‘Oakfield’ received all the trimmings it needed to ‘prove’ its reality. There were reconnaissance missions over the Pisa and Rimini areas, and further credibility was provided by beach reconnaissance efforts and occasional bombardments. Maps of the Pisa and Rimini areas were issued widely, as were pamphlets, some of them in French, on how to preserve works of art. Troops, aircraft and landing craft were moved into Corsica, and there was every appearance of major construction and extensive camouflage. Airborne training was expanded in Sicily and all available gliders were concentrated there. The wolf’s head insignia of the fictitious British XIV Corps began to appear from Algiers to Tunis, and invitations to the Christmas party at the corps headquarters were seen in Spain and Turkey.

Patton’s 7th Army was now a mere skeleton headquarters, and Patton himself was faced with a problematical future after he had slapped a soldier in the Sicilian campaign, but played his part to the hilt. The volume and tenor of its radio traffic suggested that the 7th Army was readying itself for major service, and Patton and his staff undertook a high-profile tour of the Mediterranean including Corsica, Malta and Egypt. Reaching the last on 12 December, Patton spent a week on tourism, lecturing garrison officers, visiting the naval base at Alexandria and, most importantly, reviewing the Polish troops on the verge of embarkation. A photograph of Patton and Anders, the latter sporting the 7th Army’s shoulder patch, found its way to an Istanbul magazine.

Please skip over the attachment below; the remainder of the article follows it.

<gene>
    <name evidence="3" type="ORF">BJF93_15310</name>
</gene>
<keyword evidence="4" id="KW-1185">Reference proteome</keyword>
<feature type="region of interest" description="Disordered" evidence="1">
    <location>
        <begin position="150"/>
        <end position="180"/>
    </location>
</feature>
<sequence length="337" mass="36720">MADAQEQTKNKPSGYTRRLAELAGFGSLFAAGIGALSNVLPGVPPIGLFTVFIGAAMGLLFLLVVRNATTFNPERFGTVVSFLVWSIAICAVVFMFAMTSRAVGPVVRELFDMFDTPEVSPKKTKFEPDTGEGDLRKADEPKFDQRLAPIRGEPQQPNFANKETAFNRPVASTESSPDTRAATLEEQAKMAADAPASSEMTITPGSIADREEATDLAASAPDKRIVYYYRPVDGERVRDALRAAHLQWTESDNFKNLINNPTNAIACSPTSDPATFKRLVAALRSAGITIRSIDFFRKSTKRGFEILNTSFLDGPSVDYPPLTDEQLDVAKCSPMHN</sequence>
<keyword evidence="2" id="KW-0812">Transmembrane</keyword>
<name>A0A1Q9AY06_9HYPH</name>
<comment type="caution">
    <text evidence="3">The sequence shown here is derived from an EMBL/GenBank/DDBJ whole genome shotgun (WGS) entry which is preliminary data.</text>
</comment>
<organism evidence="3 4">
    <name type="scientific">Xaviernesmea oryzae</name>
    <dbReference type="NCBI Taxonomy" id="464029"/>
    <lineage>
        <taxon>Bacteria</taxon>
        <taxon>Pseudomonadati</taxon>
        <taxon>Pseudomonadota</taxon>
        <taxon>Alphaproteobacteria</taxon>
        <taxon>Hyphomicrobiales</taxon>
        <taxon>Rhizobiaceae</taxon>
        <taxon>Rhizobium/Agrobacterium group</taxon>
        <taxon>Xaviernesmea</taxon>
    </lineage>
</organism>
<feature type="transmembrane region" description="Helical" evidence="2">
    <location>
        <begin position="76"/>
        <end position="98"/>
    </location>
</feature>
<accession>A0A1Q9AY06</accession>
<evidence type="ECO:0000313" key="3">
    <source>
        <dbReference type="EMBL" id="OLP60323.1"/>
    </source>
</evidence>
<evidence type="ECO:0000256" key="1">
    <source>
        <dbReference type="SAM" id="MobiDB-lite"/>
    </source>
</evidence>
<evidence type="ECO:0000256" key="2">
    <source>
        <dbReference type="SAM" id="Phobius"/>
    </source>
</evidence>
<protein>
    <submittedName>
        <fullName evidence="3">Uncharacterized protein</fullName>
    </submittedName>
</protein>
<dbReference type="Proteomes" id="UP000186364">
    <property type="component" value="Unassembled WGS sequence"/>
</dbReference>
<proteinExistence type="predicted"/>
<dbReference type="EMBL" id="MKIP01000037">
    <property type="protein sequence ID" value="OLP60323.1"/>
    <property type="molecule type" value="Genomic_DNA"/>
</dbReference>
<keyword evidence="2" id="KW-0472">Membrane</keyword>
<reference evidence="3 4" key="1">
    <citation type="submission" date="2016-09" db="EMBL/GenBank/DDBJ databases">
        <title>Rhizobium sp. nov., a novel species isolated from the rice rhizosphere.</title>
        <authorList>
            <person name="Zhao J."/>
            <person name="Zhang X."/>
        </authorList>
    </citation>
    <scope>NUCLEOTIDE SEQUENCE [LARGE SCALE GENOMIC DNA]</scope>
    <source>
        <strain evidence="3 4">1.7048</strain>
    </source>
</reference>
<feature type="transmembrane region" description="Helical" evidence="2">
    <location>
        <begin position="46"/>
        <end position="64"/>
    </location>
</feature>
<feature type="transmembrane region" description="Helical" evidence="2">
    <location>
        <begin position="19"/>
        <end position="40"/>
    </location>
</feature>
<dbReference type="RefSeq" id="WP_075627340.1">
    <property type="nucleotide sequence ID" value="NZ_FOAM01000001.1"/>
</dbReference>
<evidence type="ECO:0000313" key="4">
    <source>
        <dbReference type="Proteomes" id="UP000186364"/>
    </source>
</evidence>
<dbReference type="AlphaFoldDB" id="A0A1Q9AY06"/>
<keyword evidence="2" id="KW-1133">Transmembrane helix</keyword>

At a lower level there was a mass of radio traffic at and round all the ports from which the two landings were to be launched, and at tactical level ‘Chettyford’ was implemented to suggest an Allied attack on the eastern end of the ‘Gustav-Linie’ defences in the hope of causing the diversion of German formations from the western end of the line and thereby easing the task of the Allied left wing, which was to link with the ‘Shingle’ forces.

In the event ‘Shingle’ achieved total surprise, but this may not have been a direct result of ‘Oakfield’ for Allied air superiority was so great that the Germans had been unable to carry out any meaningful reconnaissance; the Germans believed that the Allies were fully engaged on land; and the reports of double agents were generally lost in the background noise of rumour and speculation. On 6 January Generalfeldmarschall Albert Kesselring, the Oberbefehlshaber ‘Südwest’, assured General Alfred Jodl, the chief of the operations staff of the Oberkommando der Wehrmacht, that there was no reason to expect any major Allied landings in the near future, and on January 21, the day before the ‘Shingle’ landings, Oberst Alexis Freiherr von Roenne of the Fremde Heere ‘West’, the intelligence organisation tasked with assessments of the Western Allies' forces, found no ‘credible indications’ of any deep flank attack by the Allies.